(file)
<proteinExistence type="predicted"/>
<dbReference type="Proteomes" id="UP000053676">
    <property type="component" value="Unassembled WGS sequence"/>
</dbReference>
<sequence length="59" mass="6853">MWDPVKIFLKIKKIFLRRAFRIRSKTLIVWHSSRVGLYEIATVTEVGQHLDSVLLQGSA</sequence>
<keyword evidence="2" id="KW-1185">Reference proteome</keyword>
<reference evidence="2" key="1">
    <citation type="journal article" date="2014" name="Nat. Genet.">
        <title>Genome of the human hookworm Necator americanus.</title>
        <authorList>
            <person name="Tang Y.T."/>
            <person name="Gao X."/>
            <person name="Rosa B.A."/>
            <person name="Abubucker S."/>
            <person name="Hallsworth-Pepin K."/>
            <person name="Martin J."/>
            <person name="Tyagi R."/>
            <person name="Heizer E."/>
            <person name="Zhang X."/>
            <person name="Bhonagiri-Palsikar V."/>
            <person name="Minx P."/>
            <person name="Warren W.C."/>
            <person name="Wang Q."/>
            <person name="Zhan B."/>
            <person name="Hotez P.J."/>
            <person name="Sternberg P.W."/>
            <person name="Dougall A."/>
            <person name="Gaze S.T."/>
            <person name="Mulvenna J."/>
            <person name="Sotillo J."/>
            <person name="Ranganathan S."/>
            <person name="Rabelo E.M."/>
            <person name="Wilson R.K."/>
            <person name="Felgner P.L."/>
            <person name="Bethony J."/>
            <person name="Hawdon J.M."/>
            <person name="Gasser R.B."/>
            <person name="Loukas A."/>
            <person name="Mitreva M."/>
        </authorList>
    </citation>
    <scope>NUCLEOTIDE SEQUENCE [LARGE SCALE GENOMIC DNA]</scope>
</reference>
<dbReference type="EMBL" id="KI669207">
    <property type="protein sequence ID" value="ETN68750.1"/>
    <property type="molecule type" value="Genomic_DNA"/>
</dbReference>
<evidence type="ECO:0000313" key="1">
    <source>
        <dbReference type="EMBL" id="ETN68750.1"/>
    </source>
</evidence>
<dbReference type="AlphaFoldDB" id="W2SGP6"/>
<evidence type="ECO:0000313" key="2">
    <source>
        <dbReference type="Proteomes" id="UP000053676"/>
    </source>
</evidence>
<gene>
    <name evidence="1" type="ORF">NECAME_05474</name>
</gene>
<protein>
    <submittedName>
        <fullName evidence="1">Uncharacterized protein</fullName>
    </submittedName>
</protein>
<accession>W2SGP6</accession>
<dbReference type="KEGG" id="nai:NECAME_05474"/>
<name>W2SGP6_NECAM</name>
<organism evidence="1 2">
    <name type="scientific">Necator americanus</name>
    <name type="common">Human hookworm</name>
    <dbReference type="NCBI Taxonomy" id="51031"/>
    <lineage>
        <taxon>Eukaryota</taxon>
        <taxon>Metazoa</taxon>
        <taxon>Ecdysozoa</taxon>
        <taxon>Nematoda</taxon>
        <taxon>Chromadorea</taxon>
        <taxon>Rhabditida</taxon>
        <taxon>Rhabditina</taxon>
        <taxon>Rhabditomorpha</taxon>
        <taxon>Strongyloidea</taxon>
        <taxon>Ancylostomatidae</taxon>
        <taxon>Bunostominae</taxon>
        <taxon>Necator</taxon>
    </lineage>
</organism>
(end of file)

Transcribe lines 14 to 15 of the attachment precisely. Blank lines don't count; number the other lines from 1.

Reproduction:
            <person name="Abubucker S."/>
            <person name="Hallsworth-Pepin K."/>